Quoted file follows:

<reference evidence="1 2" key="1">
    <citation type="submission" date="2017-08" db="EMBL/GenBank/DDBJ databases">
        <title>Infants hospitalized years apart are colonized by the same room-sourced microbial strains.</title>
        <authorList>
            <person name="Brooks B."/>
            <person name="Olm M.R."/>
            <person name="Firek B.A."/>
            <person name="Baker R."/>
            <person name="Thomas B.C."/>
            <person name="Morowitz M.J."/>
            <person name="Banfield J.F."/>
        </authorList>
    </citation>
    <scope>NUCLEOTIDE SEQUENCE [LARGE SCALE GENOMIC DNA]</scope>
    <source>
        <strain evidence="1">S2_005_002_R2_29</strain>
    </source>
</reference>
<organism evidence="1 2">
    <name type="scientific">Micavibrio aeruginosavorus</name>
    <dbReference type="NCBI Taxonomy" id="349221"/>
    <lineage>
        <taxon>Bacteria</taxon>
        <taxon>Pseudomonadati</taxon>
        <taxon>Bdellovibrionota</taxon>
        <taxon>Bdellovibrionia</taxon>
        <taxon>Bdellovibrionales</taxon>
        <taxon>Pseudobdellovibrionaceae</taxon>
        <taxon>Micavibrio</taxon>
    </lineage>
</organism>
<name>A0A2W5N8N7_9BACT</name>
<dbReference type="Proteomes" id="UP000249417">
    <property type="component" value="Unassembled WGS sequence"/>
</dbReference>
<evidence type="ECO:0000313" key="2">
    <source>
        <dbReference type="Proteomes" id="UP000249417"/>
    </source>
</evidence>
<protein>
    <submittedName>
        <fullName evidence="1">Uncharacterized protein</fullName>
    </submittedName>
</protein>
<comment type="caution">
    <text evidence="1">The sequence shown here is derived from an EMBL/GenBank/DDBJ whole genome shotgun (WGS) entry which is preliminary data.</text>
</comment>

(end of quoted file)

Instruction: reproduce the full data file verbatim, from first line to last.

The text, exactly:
<reference evidence="1 2" key="1">
    <citation type="submission" date="2017-08" db="EMBL/GenBank/DDBJ databases">
        <title>Infants hospitalized years apart are colonized by the same room-sourced microbial strains.</title>
        <authorList>
            <person name="Brooks B."/>
            <person name="Olm M.R."/>
            <person name="Firek B.A."/>
            <person name="Baker R."/>
            <person name="Thomas B.C."/>
            <person name="Morowitz M.J."/>
            <person name="Banfield J.F."/>
        </authorList>
    </citation>
    <scope>NUCLEOTIDE SEQUENCE [LARGE SCALE GENOMIC DNA]</scope>
    <source>
        <strain evidence="1">S2_005_002_R2_29</strain>
    </source>
</reference>
<organism evidence="1 2">
    <name type="scientific">Micavibrio aeruginosavorus</name>
    <dbReference type="NCBI Taxonomy" id="349221"/>
    <lineage>
        <taxon>Bacteria</taxon>
        <taxon>Pseudomonadati</taxon>
        <taxon>Bdellovibrionota</taxon>
        <taxon>Bdellovibrionia</taxon>
        <taxon>Bdellovibrionales</taxon>
        <taxon>Pseudobdellovibrionaceae</taxon>
        <taxon>Micavibrio</taxon>
    </lineage>
</organism>
<name>A0A2W5N8N7_9BACT</name>
<dbReference type="Proteomes" id="UP000249417">
    <property type="component" value="Unassembled WGS sequence"/>
</dbReference>
<evidence type="ECO:0000313" key="2">
    <source>
        <dbReference type="Proteomes" id="UP000249417"/>
    </source>
</evidence>
<protein>
    <submittedName>
        <fullName evidence="1">Uncharacterized protein</fullName>
    </submittedName>
</protein>
<comment type="caution">
    <text evidence="1">The sequence shown here is derived from an EMBL/GenBank/DDBJ whole genome shotgun (WGS) entry which is preliminary data.</text>
</comment>